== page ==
Some things you just don’t question. For American workers, Social Security is one of them. You pay into it your whole career, and you expect to get paid when you retire. No politician dares say you won’t.
Now, if the politicians were honest, they would tell us not to bet on Social Security… or Medicare, for that matter. Both programs are unsustainable without major changes no one wants to make.
Yet as it stands, the retirement income and medical benefits millions think they already paid for aren’t going to happen. It’s a sticky problem—one that won’t get better by itself.
Photo: Getty Images
Every year, the trustees of the Social Security and Medicare trust funds issue a financial status report. (By the way, these are not “trust funds” in any normal sense. There is no pile of money reserved for your retirement. Congress spends the cash on other things and will eventually have to find tax revenue to repay the trusts.)
According to this year’s report, over its 83-year history Social Security has collected roughly $20.9 trillion in taxes and interest. It has also paid $18 trillion in benefits, leaving $2.9 trillion in trust fund “reserves,” which, as noted, are not really reserves, but let’s use their terms for a minute.
Something unusual will happen in 2018. For the first time since 1982, Social Security’s total cost will exceed its income this year, and this time the trustees project it will keep doing so, as far as the eye can see.
To keep paying benefits at current levels, Social Security must therefore start drawing down those reserves. But eventually they will run out too—with estimated depletion by 2034.
Medicare is in a similar pickle. The hospitalization program (Medicare Part A) will deplete its reserves in 2026. That’s three years earlier than the trustees projected just last year.
Here’s a chart showing the shortfalls as a percentage of GDP. “SMI” (Supplementary Medical Insurance) is Medicare Parts B and D, “HI” is Medicare Part A (Hospital Insurance), and “OASDI” is Social Security and Disability Insurance.)
Source: Social Security Administration
This is a drag on the economy and will only grow as more Baby Boomers reach retirement age.
Last year, Social Security and Medicare were 42% of federal program expenditures. As they grow, either taxes must rise, or other spending has to go down, or the debt will get even further out of control.
This is really just a cash-flow problem. After the trust funds run dry, we’ll need to match Social Security and Medicare’s expenses with their income. We can accomplish that by reducing expenses, raising revenue (i.e., increase taxes), or a combination of both.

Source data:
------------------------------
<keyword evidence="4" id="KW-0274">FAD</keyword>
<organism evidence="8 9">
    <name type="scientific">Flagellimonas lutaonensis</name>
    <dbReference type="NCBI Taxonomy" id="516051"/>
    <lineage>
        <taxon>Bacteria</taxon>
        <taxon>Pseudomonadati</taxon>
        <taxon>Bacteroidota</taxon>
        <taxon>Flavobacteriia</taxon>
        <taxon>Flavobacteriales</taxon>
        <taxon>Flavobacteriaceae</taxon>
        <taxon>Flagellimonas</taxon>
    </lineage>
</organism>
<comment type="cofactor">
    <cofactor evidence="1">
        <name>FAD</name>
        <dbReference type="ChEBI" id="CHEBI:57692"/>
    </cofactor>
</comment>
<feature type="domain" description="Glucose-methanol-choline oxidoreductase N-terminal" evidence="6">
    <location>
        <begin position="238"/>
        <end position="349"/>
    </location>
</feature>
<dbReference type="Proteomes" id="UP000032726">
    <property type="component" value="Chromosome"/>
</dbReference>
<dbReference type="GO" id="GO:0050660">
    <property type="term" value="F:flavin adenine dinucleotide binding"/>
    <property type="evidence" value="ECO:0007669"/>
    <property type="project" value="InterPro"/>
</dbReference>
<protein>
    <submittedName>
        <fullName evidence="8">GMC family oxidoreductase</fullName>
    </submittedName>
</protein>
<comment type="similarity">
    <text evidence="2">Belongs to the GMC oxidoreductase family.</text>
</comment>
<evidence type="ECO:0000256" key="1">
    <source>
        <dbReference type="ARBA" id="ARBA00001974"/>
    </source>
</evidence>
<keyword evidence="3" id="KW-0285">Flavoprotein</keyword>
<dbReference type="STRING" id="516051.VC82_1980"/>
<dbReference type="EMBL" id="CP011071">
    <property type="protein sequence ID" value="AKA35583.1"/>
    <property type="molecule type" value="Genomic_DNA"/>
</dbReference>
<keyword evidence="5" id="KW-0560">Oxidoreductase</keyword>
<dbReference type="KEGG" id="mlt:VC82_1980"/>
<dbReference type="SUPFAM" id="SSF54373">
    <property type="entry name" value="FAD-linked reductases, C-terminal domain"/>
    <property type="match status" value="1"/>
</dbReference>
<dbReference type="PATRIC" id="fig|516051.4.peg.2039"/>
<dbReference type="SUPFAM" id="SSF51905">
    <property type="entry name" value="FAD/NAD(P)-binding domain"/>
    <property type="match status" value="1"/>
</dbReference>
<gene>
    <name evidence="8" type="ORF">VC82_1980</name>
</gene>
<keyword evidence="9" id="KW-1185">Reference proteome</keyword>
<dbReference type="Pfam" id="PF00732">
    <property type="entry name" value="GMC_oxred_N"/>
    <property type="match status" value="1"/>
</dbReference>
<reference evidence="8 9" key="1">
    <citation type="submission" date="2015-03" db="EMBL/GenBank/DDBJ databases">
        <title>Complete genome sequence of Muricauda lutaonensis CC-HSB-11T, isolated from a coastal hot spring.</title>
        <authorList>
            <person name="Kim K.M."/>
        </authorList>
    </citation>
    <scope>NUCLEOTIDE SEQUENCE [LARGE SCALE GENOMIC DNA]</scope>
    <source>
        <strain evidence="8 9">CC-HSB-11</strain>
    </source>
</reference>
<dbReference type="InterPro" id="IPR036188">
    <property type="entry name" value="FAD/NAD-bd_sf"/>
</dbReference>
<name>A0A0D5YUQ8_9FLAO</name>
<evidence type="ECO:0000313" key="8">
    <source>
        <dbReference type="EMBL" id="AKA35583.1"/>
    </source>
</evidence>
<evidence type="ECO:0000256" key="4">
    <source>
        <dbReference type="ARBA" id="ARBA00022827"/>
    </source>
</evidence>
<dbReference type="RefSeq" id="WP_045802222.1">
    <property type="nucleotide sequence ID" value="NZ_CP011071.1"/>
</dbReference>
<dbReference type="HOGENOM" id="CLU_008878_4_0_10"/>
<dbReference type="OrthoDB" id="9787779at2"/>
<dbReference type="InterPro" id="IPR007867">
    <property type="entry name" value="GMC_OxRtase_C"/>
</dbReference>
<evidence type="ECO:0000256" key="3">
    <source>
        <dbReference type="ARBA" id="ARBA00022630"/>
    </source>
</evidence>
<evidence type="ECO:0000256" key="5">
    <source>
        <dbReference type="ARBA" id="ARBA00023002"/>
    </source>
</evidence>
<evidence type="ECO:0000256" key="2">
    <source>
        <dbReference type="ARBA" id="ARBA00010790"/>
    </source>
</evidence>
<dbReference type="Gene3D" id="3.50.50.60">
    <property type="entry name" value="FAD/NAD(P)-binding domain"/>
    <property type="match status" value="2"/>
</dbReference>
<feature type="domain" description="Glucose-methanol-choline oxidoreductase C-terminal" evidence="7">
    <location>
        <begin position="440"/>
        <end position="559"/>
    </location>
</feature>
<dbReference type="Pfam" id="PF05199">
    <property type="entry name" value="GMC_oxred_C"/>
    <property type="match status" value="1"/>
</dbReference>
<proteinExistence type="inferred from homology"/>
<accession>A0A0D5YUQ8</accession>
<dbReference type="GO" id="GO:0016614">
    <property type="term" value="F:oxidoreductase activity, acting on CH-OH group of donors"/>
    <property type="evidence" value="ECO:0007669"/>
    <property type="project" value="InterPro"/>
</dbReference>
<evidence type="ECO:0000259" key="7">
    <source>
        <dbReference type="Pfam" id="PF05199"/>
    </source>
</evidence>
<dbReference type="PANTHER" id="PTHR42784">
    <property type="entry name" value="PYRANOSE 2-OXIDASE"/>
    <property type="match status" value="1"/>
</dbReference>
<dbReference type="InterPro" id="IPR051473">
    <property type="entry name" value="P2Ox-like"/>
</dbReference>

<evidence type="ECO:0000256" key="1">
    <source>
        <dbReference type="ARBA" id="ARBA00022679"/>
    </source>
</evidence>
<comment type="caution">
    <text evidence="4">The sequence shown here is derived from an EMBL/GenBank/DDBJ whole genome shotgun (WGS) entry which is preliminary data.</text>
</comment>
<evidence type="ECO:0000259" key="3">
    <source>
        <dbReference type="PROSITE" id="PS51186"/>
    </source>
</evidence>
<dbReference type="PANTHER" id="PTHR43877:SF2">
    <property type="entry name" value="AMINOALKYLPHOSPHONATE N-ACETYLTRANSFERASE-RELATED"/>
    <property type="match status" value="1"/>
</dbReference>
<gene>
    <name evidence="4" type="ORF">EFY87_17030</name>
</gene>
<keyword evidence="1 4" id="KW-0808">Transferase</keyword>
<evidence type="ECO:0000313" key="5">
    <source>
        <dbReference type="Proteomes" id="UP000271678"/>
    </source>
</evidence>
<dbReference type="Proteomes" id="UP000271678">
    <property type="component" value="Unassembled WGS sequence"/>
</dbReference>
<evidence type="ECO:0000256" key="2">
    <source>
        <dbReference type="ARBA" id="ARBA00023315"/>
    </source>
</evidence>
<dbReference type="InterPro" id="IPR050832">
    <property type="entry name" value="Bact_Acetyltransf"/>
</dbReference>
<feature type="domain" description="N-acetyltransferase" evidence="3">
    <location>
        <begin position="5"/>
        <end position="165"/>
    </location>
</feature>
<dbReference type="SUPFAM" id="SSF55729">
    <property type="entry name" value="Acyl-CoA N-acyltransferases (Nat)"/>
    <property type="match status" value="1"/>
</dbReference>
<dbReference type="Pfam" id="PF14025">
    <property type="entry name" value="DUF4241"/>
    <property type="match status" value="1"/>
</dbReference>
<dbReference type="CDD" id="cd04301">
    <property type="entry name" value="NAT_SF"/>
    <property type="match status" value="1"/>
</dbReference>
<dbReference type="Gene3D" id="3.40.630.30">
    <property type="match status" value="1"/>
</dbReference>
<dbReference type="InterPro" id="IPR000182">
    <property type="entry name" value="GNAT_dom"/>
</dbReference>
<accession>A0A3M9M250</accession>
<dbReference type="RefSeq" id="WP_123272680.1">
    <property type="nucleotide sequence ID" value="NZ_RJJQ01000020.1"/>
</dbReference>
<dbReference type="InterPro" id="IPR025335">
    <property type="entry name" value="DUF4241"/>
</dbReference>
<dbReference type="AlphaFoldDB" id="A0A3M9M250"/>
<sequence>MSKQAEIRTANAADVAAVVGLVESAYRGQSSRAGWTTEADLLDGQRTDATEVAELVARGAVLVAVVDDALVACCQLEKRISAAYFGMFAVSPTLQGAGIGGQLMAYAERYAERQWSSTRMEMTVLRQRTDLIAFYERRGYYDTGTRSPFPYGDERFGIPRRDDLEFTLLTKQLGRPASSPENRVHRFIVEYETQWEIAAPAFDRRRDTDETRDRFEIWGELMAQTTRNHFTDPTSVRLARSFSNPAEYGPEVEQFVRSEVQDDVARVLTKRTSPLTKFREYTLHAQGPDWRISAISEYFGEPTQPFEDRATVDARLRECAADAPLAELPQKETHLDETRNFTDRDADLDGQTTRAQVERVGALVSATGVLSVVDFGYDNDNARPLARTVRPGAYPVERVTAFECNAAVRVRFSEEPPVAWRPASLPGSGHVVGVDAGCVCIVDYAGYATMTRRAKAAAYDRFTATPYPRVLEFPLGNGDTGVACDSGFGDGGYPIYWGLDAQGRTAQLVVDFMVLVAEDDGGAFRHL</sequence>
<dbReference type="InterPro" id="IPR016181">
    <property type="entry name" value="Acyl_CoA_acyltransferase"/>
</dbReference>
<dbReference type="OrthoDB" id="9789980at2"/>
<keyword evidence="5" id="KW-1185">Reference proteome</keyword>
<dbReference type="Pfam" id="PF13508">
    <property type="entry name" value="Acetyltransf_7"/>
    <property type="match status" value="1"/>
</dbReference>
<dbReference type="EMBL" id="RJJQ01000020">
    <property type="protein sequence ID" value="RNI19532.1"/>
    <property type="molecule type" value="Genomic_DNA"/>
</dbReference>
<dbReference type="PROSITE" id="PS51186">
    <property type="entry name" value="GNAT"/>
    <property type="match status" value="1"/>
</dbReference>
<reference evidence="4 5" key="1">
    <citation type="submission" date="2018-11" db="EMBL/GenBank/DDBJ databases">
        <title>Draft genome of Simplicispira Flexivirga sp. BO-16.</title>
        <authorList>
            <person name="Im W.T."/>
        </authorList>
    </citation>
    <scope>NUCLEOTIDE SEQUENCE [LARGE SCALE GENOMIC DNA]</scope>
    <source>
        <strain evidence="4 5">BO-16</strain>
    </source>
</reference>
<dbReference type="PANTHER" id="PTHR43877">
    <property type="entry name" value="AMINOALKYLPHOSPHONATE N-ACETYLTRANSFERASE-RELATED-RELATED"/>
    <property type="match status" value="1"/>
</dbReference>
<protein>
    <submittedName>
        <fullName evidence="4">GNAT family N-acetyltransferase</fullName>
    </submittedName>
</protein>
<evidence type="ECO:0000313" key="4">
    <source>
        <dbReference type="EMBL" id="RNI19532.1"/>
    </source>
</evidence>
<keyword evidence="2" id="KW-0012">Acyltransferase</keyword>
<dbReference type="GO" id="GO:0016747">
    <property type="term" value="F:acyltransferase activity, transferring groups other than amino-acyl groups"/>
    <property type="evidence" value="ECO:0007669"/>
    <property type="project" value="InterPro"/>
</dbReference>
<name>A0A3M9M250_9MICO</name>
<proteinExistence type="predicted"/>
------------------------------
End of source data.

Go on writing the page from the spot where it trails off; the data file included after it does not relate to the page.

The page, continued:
Let’s also note, trust fund depletion won’t mean no money is available. The programs will still be collecting tax revenue. It just won’t be enough to cover current costs.
Raising revenue means higher taxes. That could happen, but it probably won’t be enough.
We can reduce expenses by either cutting benefits or making fewer people eligible—both politically difficult. People believe they “earned” it, but in fact, they didn’t.
Yes, money came out of all your paychecks labeled for Social Security, but it’s not like insurance. You have no contract with the government. Receiving Social Security is not a constitutional “right.” It doesn’t matter that you think you paid for it.
A mostly forgotten 1960 Supreme Court ruling, Flemming vs. Nestor, said the fact that you paid into Social Security creates no obligation for Congress to give you anything back. They can cut benefits to zero if they want to. Your only recourse is to vote them out.
Now, Congress probably won’t do that, because they know we would vote them out. But they’ll have to find some solution. If raising taxes and cutting benefits are both off the table, what’s left?
The least-bad alternative is to raise the retirement age. Congress previously did so back in the 1980s, in tiny steps that topped out at 67 for those (like me) born in 1960 or later.
In one sense, this is only fair. Life expectancies were much lower when they made 65 the full retirement age. People collected benefits for only a few years before they died. Many never collected at all. Now people routinely live into their 80s and 90s.
Look, not even Franklin Roosevelt would have agreed to a program guaranteeing all citizens a 20+-year non-working retirement with government-paid healthcare. That was never the idea, but it’s what we have right now.
The Social Security outlook would vastly improve if we raised the full retirement age to 72 or even 75, starting soon. It really is the easiest, least painful answer. Today’s 75-year-olds are in the same or better health than 65-year-olds were in the 1930s. So that’s what I think Congress should do.
(If this is the solution, I’d hope they keep an earlier retirement option for people who legitimately can’t work—which should be less common as physically strenuous jobs are automated.)
Which leaves the question: What will you do?
Photo: Getty Images
Another reason for raising the retirement age is the best solution: It’s happening anyway. More and more Baby Boomers reach 65 to find they can’t afford to stop working. Others can afford to retire, but they just enjoy their work.
As I wrote last year in How to Work in Retirement and Love It, this isn’t necessarily bad. The key is to have enjoyable work that suits your physical condition.
And, as I wrote last week in To Save the Economy, Don’t Retire, applying retirees’ skills and experience that currently go untapped could boost the economy, creating more and better jobs for younger people.
This idea isn’t perfect. But the present finger-pointing and worrying are getting us nowhere. Raising the retirement age is a bullet we may have to bite.
See you at the top,